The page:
Today is a wonderful day.
Today I celebrate my son’s 12th year on the Earth.
Somehow, inexplicably, twelve years have flown and crawled and staggered past us. Ten years have gone since his cancer diagnosis, and time has rubbed away some of the horror of that wound, for all of us.
2020 has, and let’s not sugar-coat it, been a bit of a shit year all ’round, am I right? All of our lovely plans have gone up in smoke, the global pandemic rages on, and the uncertainty of what the future holds has us staring at the ceiling at night, and anxiously checking our news-feeds over and over.
I haven’t been immune to it. Fear has definitely got its sharp hooks into me too.
But I’ve been here before. 2010 was the worst year of my life. I stood on the brink of losing my only child oh-so-many times. Every day was a different kind of struggle. I was happy too, though, because I still had him. The highs were high and the lows were very low.
The life that I’d expected wasn’t happening. That life was gone, blitzed away by scalpels and chemo, and we were living a new life for which we didn’t have the script.
In the years that followed, grief and anxiety became constant companions, as I wrestled, daily, with all of the terrible repercussions that cancer had brought to my son, and to me, and my husband and my then unborn daughter.
I imagine that many, many, of us, around the world, are feeling this way now. The days ahead are uncertain. A nameless fear surrounds us, and a gnawing worry for our loved ones. We can’t see the road ahead. We want things to return to “normal” but despair that they never will.
Here is a secret: there is no normal. There is only what each generation has grown to perceive as the usual way of things. Oh I know, that doesn’t help very much, does it? Okay, so we can still hope that things will return to some semblance of normalcy, and usually, as history has proven, eventually, they will.
Given time, we will be able to hug and kiss each other with reckless abandon. We will go to parties and just take a piece of cheese off of a plate without a second thought. We will not wear our masks wherever we go. We will go to concerts again! We will have a runny nose and think, oh, just a sniffle. We’ll be packed like sardines in a stinking-hot subway car again. Goals, 2021.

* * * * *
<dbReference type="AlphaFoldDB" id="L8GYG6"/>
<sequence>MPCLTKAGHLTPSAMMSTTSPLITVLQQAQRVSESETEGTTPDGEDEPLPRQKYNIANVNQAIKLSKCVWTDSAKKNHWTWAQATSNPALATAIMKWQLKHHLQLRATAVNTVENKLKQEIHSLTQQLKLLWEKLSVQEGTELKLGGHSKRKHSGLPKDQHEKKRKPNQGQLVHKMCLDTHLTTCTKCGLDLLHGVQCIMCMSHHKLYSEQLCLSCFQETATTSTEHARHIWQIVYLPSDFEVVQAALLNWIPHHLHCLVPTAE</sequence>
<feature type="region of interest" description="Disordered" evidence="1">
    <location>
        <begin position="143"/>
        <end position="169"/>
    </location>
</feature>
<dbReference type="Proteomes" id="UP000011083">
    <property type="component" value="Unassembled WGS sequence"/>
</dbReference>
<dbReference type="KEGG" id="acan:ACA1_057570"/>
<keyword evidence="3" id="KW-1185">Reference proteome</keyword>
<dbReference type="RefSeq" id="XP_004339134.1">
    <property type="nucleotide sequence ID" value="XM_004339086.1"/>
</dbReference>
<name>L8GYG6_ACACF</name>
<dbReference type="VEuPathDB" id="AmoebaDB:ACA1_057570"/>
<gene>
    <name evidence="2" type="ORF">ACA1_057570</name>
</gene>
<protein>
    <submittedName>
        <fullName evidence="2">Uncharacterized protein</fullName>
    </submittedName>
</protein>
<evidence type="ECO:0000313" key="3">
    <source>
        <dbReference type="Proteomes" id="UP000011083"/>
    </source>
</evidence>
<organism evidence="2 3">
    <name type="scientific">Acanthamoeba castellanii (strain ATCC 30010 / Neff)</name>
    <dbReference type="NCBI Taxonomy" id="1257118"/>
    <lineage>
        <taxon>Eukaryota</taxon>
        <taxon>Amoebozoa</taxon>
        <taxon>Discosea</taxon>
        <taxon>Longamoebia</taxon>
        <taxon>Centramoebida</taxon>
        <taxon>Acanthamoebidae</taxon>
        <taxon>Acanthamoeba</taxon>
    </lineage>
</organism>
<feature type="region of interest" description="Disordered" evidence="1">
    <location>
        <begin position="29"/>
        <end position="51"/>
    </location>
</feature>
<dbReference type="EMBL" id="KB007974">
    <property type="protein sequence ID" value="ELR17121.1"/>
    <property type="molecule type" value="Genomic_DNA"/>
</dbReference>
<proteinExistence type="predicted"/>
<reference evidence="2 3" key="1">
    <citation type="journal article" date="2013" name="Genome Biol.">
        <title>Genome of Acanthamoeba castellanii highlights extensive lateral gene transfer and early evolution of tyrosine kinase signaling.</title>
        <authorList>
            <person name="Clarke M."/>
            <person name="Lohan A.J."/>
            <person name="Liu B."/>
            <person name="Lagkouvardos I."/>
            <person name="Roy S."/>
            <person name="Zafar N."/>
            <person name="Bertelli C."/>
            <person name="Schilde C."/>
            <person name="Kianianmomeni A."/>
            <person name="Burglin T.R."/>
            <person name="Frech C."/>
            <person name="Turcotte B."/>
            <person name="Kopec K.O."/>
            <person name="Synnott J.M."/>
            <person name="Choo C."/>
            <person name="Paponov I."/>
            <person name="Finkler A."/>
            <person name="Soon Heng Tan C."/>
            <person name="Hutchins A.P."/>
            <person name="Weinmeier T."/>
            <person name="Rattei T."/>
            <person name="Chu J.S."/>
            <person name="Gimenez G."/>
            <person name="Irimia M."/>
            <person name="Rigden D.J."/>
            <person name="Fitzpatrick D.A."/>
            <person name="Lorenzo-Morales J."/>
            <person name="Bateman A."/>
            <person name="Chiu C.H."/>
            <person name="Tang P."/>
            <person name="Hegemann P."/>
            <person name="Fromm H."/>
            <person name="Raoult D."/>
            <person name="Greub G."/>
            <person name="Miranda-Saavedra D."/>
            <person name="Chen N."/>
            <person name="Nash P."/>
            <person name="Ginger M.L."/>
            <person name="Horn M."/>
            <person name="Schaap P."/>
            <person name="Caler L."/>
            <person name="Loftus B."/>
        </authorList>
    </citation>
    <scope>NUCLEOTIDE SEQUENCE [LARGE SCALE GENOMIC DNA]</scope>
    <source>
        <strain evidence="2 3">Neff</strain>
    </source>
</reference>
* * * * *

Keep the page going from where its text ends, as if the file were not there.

The constant lesson of my last decade is this: Living in the shadow of fear is no way to live.
But how do we push back against fear? I only know that my best defence, against all of it, is to first look inwards. Sleep, eat, exercise, meditate, breathe. You know the drill.
And then, my next move is to just have a little faith. Have a little positive belief that things will be all right. I know. Sometimes they are just not all right. Things happen to us that are in no way okay. Existence and loving others = pain and suffering at times, as we experience loss and grief, and wonder if joy will ever be ours again.
For me, my belief has had to be that my son will continue to live and not relapse, and not develop a secondary cancer. And then, I have to, must believe that my daughter will not develop a brain tumour, and will continue to thrive and be her beautiful 5 year-old self. Beyond that, I then must believe that I will not grow a horrid tumour in my head either. I can’t.
The odds are stacked. We’ve got this bloody genetic fuck-up going on in our cells. But it’s also a matter of Who knows? and Maybe. So I’ll place my bets on the side of everything’s-going-to-be-alright, thank you very much.
I don’t want to take away from anyone’s pain. These recent times have tried us and wounded us. The stories of loss keep rolling out and have us shedding silent tears for the sorrows of the world.
No doubt, 2020 has been a wreck. But very soon, my son will be starting Grade 7 at a new school and naturally, he’s got that new-kid trepidation, but with all of the COVID protocols piled on top.
Am I worried for him, with his health history? I guess I would be insane not to worry, at least to some degree. But I refer you to the above comment about fear. I’ve been given good guidance, by his doctors, to not fret too much. To carry on as much as possible. To continue to embrace as much normalcy as we are able.
My son was born twelve years ago today. Tonight, by request, we’re celebrating with a spaghetti dinner followed by chocolate mousse. COVID birthday or not, today is a wonderful day.